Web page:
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There are many skin care products that contain vitamin K. Product manufacturers claim that it can provide a number of benefits including reducing the severity of dark circles underneath the eyes, helping eliminate spider veins, and eliminating bruising that results from laser treatments. Topical vitamin K is not considered a drug, so  advertisers don't have to provide evidence that their claims are valid.

There have been studies performed to test the efficacy of vitamin K, and it can deliver some benefits to skin.  

Getting Rid Of Dark Circles  

Dark circles under the eyes can occur as a result of many influences (contrary to popular belief, fatigue is not the most common cause). These influences can include sun damage, heredity, an hormonal imbalance, deterioration in the dermis, allergies and atopic eczema. A study that was published in 2004 in the Journal of Cosmetic Dermatology suggested that vitamin K could be beneficial in helping reduce the appearance of dark circles. In that study, a topical gel that included a 2% concentration of vitamin K was used by nearly 60 people to treat their dark circles. After 8 weeks, nearly half of the test subjects reported some level of improvement.

The gel used in the study also included other ingredients (such as antioxidants and vitamins E and C) which could have had an effect either on their own or in conjunction with vitamin K. Since vitamin K was not isolated, evidence of its efficacy can be considered inconclusive. That said, the number of participants who noted improvement suggests that vitamin K may have helped.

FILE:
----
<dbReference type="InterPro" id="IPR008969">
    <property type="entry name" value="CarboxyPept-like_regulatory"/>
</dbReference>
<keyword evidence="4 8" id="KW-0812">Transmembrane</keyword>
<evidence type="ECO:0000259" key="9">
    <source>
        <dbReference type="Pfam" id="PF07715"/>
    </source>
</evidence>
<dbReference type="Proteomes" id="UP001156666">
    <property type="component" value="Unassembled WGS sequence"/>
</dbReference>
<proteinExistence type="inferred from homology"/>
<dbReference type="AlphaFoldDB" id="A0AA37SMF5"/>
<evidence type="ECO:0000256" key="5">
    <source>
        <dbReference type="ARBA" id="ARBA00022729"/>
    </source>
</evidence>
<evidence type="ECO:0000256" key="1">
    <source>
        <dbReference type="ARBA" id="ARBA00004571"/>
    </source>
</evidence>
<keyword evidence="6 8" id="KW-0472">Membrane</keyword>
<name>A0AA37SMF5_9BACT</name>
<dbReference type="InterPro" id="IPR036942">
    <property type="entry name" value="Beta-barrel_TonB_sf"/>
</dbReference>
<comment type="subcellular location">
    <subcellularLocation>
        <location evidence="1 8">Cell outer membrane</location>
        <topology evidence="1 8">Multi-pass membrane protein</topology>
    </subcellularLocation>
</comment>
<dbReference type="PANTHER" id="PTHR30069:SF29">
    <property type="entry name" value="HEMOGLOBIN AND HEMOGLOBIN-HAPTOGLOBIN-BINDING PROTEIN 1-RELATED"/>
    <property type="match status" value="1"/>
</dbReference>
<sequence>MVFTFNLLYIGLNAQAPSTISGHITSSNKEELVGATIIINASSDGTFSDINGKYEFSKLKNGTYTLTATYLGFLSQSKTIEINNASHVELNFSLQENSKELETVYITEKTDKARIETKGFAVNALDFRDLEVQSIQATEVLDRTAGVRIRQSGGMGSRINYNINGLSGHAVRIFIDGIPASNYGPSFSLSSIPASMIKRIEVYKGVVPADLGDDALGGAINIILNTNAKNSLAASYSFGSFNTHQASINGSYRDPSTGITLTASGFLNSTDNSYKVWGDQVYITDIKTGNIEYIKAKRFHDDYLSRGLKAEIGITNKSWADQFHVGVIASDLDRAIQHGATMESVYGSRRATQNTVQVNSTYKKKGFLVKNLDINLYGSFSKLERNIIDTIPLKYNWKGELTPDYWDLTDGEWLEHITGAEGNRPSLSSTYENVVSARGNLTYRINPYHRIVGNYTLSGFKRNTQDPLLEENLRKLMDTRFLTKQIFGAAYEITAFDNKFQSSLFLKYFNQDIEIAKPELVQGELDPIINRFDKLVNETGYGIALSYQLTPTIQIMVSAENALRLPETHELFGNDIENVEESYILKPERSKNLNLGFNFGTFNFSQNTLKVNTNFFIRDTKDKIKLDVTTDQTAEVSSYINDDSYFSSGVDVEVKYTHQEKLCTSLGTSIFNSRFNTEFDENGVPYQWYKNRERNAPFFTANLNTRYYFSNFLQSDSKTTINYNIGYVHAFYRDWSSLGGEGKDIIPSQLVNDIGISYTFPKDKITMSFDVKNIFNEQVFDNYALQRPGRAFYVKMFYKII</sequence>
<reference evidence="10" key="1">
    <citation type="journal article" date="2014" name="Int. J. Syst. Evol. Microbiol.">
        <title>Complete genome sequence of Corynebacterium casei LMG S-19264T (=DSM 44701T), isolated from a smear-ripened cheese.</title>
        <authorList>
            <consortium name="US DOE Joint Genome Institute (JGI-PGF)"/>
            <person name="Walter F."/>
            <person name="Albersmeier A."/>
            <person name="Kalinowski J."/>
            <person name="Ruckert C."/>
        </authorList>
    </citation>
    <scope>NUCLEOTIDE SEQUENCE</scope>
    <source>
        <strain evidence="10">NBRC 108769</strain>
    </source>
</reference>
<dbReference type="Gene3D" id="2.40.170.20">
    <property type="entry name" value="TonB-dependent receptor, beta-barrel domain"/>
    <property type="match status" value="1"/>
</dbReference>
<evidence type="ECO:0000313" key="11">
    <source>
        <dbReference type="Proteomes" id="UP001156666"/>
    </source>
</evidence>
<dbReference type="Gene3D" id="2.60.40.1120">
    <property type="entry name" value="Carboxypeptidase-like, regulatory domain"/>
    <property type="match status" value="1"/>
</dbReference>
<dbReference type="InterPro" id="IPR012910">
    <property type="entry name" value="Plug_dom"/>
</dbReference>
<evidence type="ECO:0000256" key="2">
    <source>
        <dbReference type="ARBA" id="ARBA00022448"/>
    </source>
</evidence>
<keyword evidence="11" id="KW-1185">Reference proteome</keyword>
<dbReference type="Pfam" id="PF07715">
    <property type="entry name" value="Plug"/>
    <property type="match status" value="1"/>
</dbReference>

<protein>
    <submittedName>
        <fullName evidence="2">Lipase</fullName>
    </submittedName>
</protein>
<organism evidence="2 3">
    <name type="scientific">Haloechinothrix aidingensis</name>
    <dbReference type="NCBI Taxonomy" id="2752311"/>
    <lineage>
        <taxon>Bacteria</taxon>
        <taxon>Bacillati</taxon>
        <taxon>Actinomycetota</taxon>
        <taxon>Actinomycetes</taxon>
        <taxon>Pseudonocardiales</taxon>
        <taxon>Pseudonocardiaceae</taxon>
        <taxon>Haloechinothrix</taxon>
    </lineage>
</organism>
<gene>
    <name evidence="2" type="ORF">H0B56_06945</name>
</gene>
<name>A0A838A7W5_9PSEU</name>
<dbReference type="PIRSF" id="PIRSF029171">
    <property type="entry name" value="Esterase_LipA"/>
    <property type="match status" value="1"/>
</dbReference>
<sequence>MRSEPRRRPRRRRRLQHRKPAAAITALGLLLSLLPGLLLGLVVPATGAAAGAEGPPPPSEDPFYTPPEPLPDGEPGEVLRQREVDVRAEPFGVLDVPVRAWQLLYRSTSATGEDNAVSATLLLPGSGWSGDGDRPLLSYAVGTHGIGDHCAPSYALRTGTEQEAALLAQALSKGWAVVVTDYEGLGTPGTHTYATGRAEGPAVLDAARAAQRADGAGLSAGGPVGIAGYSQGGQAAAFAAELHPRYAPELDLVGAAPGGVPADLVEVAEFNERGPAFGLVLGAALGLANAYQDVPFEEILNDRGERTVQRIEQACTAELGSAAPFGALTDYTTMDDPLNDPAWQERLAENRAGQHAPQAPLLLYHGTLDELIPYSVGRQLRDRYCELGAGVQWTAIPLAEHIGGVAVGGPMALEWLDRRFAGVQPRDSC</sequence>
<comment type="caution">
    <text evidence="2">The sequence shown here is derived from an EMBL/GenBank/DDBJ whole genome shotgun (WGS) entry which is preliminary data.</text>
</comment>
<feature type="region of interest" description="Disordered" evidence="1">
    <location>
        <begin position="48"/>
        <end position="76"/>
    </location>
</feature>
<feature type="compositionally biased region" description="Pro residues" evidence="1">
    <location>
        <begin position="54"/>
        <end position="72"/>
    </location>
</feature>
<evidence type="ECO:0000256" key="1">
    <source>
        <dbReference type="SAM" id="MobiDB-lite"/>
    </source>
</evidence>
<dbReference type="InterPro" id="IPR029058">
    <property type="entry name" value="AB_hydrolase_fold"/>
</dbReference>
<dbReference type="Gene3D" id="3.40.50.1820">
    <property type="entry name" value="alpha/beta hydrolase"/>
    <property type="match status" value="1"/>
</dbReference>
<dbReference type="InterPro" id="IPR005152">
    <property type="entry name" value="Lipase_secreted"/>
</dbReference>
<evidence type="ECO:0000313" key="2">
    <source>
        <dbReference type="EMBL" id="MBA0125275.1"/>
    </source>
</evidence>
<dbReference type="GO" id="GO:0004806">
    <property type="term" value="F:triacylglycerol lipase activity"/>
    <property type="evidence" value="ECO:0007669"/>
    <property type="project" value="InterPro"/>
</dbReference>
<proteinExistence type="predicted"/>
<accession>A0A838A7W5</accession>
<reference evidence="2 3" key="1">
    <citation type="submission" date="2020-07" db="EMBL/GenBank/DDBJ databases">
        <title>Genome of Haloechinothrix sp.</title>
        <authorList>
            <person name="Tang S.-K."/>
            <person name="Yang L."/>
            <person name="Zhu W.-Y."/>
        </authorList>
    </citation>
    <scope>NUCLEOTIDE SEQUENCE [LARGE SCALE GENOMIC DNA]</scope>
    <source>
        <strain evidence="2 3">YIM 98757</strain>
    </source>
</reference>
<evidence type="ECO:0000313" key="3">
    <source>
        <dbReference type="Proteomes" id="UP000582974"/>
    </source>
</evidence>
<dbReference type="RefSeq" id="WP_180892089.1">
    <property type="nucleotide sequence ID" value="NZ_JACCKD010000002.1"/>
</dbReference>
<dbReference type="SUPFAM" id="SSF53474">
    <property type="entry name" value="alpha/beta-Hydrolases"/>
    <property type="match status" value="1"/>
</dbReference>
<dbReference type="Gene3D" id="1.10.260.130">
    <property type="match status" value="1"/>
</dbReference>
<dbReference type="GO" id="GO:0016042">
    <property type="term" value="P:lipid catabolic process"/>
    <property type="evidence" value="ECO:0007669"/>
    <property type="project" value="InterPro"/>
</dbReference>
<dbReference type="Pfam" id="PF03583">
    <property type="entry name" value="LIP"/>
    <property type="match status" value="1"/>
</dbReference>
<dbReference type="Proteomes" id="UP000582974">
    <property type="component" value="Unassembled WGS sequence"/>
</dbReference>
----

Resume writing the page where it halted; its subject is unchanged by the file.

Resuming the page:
Post Laser Treatment  

Pulsed dye laser treatment is often used to eliminate warts, spider veins, and other vascular lesions. These laser treatments can result in bruising that is caused when blood vessels hemorrhage. In 1999, a group of doctors at the University of Miami School of Medicine conducted a double-blind study that tested whether vitamin K could be applied as a topical cream to reduce bruising. The results from that study, published in the Journal of the American Academy of Dermatology, suggested that post-laser treatment bruising was significantly reduced as a result of applying the topical cream.

Realistic Expectations  

In the end, evidence that supports the efficacy of vitamin K as a topical treatment for dark circles and post-laser treatment bruising is available, just not in substantial amount. Evidence does exist and more rigorous testing would be beneficial. If you do suffer from dark circles, then you may wish to consider an eye cream like [Link Removed] which contains vitamin K and retinol as reported in clinical trials.

Sharmani Pillay is a Registered Pharmacist who specializes in anti aging skin care. She owns and operates an online skin care store at [Link Removed] 


Pharmagirl, Your links have been removed, please consider upgrading to premium membership.



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